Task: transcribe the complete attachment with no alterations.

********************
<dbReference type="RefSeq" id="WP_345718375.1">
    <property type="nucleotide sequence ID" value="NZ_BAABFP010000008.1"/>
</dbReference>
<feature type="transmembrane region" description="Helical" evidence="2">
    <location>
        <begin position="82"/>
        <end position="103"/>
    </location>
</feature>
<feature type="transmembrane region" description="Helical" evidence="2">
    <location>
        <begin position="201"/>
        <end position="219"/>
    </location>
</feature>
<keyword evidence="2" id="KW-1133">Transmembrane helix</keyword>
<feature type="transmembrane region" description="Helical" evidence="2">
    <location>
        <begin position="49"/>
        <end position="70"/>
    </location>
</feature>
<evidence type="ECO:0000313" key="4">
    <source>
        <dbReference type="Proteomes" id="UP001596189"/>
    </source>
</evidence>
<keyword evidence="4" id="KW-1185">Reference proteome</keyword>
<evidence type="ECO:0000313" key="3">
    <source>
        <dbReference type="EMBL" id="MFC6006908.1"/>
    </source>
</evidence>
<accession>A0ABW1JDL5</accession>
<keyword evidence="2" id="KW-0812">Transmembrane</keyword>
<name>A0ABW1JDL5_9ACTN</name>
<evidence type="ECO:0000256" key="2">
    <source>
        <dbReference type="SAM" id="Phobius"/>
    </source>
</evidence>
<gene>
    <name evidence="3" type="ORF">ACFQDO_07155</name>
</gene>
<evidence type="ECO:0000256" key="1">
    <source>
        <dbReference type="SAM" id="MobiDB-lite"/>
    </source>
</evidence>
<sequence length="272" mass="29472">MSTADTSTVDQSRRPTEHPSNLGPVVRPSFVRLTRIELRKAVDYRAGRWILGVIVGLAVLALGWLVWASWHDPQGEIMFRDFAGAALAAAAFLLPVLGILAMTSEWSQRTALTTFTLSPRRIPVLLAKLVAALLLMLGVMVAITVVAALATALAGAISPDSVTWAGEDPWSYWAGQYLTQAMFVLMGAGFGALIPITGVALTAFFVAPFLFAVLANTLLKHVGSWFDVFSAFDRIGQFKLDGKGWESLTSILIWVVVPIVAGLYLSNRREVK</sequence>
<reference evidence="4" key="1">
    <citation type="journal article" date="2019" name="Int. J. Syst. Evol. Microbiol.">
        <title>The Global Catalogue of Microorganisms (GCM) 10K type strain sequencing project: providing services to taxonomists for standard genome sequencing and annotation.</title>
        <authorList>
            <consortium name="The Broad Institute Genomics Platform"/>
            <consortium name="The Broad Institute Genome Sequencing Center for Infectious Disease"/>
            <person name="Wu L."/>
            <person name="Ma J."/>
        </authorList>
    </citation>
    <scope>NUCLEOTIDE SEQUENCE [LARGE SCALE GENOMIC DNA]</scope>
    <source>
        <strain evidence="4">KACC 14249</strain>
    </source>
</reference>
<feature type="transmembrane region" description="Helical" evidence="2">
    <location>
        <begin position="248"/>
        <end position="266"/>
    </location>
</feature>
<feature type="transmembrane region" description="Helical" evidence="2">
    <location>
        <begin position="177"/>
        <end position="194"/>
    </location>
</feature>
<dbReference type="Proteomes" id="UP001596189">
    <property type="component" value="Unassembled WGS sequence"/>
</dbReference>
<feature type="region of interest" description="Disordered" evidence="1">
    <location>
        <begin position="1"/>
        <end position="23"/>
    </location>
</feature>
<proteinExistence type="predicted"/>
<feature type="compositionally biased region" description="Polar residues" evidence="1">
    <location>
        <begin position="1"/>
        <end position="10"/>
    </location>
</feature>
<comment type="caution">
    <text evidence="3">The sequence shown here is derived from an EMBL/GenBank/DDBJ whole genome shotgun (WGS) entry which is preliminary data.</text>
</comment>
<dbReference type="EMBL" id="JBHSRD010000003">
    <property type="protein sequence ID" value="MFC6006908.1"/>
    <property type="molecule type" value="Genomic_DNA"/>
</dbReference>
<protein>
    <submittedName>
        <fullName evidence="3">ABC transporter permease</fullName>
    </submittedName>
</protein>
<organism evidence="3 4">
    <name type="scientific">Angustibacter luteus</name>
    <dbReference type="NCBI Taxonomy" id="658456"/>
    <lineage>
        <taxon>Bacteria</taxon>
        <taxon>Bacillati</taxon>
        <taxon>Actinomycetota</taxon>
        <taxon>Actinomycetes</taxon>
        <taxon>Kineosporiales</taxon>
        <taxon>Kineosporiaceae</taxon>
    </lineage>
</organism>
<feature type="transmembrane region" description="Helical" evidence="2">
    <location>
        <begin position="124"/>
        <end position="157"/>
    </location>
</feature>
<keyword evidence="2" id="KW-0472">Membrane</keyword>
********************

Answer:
<dbReference type="RefSeq" id="WP_345718375.1">
    <property type="nucleotide sequence ID" value="NZ_BAABFP010000008.1"/>
</dbReference>
<feature type="transmembrane region" description="Helical" evidence="2">
    <location>
        <begin position="82"/>
        <end position="103"/>
    </location>
</feature>
<feature type="transmembrane region" description="Helical" evidence="2">
    <location>
        <begin position="201"/>
        <end position="219"/>
    </location>
</feature>
<keyword evidence="2" id="KW-1133">Transmembrane helix</keyword>
<feature type="transmembrane region" description="Helical" evidence="2">
    <location>
        <begin position="49"/>
        <end position="70"/>
    </location>
</feature>
<evidence type="ECO:0000313" key="4">
    <source>
        <dbReference type="Proteomes" id="UP001596189"/>
    </source>
</evidence>
<keyword evidence="4" id="KW-1185">Reference proteome</keyword>
<evidence type="ECO:0000313" key="3">
    <source>
        <dbReference type="EMBL" id="MFC6006908.1"/>
    </source>
</evidence>
<accession>A0ABW1JDL5</accession>
<keyword evidence="2" id="KW-0812">Transmembrane</keyword>
<name>A0ABW1JDL5_9ACTN</name>
<evidence type="ECO:0000256" key="2">
    <source>
        <dbReference type="SAM" id="Phobius"/>
    </source>
</evidence>
<gene>
    <name evidence="3" type="ORF">ACFQDO_07155</name>
</gene>
<evidence type="ECO:0000256" key="1">
    <source>
        <dbReference type="SAM" id="MobiDB-lite"/>
    </source>
</evidence>
<sequence length="272" mass="29472">MSTADTSTVDQSRRPTEHPSNLGPVVRPSFVRLTRIELRKAVDYRAGRWILGVIVGLAVLALGWLVWASWHDPQGEIMFRDFAGAALAAAAFLLPVLGILAMTSEWSQRTALTTFTLSPRRIPVLLAKLVAALLLMLGVMVAITVVAALATALAGAISPDSVTWAGEDPWSYWAGQYLTQAMFVLMGAGFGALIPITGVALTAFFVAPFLFAVLANTLLKHVGSWFDVFSAFDRIGQFKLDGKGWESLTSILIWVVVPIVAGLYLSNRREVK</sequence>
<reference evidence="4" key="1">
    <citation type="journal article" date="2019" name="Int. J. Syst. Evol. Microbiol.">
        <title>The Global Catalogue of Microorganisms (GCM) 10K type strain sequencing project: providing services to taxonomists for standard genome sequencing and annotation.</title>
        <authorList>
            <consortium name="The Broad Institute Genomics Platform"/>
            <consortium name="The Broad Institute Genome Sequencing Center for Infectious Disease"/>
            <person name="Wu L."/>
            <person name="Ma J."/>
        </authorList>
    </citation>
    <scope>NUCLEOTIDE SEQUENCE [LARGE SCALE GENOMIC DNA]</scope>
    <source>
        <strain evidence="4">KACC 14249</strain>
    </source>
</reference>
<feature type="transmembrane region" description="Helical" evidence="2">
    <location>
        <begin position="248"/>
        <end position="266"/>
    </location>
</feature>
<feature type="transmembrane region" description="Helical" evidence="2">
    <location>
        <begin position="177"/>
        <end position="194"/>
    </location>
</feature>
<dbReference type="Proteomes" id="UP001596189">
    <property type="component" value="Unassembled WGS sequence"/>
</dbReference>
<feature type="region of interest" description="Disordered" evidence="1">
    <location>
        <begin position="1"/>
        <end position="23"/>
    </location>
</feature>
<proteinExistence type="predicted"/>
<feature type="compositionally biased region" description="Polar residues" evidence="1">
    <location>
        <begin position="1"/>
        <end position="10"/>
    </location>
</feature>
<comment type="caution">
    <text evidence="3">The sequence shown here is derived from an EMBL/GenBank/DDBJ whole genome shotgun (WGS) entry which is preliminary data.</text>
</comment>
<dbReference type="EMBL" id="JBHSRD010000003">
    <property type="protein sequence ID" value="MFC6006908.1"/>
    <property type="molecule type" value="Genomic_DNA"/>
</dbReference>
<protein>
    <submittedName>
        <fullName evidence="3">ABC transporter permease</fullName>
    </submittedName>
</protein>
<organism evidence="3 4">
    <name type="scientific">Angustibacter luteus</name>
    <dbReference type="NCBI Taxonomy" id="658456"/>
    <lineage>
        <taxon>Bacteria</taxon>
        <taxon>Bacillati</taxon>
        <taxon>Actinomycetota</taxon>
        <taxon>Actinomycetes</taxon>
        <taxon>Kineosporiales</taxon>
        <taxon>Kineosporiaceae</taxon>
    </lineage>
</organism>
<feature type="transmembrane region" description="Helical" evidence="2">
    <location>
        <begin position="124"/>
        <end position="157"/>
    </location>
</feature>
<keyword evidence="2" id="KW-0472">Membrane</keyword>